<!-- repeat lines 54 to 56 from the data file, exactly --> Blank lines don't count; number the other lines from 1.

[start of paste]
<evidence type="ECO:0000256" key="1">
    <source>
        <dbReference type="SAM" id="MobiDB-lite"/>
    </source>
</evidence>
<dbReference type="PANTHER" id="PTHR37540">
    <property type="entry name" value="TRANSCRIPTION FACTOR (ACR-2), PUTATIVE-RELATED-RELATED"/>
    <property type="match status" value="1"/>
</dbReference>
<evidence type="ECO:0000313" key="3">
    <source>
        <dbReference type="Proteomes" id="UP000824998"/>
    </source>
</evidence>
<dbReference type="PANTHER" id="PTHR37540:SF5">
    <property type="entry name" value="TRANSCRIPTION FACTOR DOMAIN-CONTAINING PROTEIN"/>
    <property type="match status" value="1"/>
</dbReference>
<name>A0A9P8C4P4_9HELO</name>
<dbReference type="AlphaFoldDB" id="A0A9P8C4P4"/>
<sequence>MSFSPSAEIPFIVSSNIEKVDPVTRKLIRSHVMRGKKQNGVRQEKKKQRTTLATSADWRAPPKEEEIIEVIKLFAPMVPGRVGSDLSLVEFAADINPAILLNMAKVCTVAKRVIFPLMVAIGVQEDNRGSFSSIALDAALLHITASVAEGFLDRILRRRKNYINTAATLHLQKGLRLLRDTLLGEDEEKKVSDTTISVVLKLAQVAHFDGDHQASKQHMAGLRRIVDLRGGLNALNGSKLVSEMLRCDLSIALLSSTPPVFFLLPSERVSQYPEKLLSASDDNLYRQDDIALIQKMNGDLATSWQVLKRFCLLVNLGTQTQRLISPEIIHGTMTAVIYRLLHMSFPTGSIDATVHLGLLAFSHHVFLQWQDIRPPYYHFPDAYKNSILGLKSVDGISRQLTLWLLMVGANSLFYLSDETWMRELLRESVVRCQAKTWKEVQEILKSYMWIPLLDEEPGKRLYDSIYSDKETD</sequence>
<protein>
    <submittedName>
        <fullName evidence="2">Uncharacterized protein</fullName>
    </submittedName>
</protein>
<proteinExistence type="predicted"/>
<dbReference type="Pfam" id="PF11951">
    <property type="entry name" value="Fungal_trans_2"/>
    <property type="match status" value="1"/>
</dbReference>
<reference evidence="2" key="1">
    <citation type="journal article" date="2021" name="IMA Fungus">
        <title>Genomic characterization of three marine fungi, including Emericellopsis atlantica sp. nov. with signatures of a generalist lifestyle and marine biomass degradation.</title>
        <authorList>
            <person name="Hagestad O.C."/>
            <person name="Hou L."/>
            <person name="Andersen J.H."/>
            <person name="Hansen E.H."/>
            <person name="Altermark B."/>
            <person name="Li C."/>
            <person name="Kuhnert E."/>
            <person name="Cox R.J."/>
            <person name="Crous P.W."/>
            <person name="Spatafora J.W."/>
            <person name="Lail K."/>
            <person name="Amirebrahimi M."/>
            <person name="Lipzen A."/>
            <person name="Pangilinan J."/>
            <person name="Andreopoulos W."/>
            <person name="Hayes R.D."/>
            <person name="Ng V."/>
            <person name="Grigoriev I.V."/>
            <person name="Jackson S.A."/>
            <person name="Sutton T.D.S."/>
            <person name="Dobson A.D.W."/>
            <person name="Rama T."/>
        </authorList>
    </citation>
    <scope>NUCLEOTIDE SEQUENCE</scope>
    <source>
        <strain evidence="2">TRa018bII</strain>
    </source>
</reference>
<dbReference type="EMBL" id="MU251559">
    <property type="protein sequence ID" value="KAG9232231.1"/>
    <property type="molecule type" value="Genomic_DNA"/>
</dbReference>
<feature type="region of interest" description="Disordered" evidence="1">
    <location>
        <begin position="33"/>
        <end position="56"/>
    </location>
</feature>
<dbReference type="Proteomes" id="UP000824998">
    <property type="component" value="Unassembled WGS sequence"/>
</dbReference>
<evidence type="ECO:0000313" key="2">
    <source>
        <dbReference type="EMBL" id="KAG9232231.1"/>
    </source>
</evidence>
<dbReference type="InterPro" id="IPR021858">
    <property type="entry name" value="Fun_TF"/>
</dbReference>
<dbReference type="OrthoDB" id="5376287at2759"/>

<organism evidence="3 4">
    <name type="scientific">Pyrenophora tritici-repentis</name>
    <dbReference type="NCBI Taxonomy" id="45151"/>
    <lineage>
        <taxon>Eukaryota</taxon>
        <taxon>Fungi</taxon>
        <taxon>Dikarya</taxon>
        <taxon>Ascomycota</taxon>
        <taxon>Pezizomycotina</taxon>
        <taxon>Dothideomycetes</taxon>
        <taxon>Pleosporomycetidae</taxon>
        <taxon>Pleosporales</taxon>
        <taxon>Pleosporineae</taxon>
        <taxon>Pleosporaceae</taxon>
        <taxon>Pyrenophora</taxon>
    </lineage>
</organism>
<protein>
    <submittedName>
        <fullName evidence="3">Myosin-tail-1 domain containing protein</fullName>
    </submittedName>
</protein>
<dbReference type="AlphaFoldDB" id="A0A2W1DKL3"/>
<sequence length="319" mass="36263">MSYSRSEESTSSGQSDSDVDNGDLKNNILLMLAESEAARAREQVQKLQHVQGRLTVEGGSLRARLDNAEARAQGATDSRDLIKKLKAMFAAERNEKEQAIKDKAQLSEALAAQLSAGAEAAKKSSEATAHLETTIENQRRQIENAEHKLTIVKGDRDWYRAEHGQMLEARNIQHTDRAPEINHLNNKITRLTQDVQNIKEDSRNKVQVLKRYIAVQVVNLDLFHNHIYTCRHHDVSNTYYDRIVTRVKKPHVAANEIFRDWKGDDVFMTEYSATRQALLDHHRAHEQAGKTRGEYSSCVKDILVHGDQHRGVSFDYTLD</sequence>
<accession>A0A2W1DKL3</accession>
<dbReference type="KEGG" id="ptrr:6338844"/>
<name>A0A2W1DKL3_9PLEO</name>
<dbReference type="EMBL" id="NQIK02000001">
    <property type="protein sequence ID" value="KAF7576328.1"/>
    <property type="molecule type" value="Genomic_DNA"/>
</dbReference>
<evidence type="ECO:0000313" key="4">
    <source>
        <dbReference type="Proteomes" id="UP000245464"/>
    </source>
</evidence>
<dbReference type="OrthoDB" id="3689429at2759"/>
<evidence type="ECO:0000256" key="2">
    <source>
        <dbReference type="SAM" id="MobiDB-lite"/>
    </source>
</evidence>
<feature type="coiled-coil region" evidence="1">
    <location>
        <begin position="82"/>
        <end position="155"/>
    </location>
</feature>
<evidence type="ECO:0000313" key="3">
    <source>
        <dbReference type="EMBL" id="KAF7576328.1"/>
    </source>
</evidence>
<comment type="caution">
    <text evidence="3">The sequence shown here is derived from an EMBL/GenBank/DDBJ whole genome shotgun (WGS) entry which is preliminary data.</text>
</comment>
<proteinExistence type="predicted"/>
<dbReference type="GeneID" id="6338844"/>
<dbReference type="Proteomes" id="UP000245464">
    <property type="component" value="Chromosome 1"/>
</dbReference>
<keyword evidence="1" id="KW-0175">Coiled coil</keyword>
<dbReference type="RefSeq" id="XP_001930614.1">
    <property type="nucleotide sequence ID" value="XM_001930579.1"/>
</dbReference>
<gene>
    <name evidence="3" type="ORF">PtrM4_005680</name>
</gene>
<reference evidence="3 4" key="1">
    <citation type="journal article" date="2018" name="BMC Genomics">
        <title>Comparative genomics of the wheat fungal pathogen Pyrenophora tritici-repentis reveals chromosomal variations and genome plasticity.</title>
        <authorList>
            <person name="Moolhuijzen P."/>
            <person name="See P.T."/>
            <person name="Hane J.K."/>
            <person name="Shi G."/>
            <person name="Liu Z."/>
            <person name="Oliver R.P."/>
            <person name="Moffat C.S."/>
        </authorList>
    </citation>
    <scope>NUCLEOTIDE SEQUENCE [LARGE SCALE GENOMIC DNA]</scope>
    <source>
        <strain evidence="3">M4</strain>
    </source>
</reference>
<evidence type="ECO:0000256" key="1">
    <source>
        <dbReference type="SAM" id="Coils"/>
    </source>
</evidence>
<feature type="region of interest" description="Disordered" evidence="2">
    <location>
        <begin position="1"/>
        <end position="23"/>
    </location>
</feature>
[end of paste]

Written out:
            <person name="Jackson S.A."/>
            <person name="Sutton T.D.S."/>
            <person name="Dobson A.D.W."/>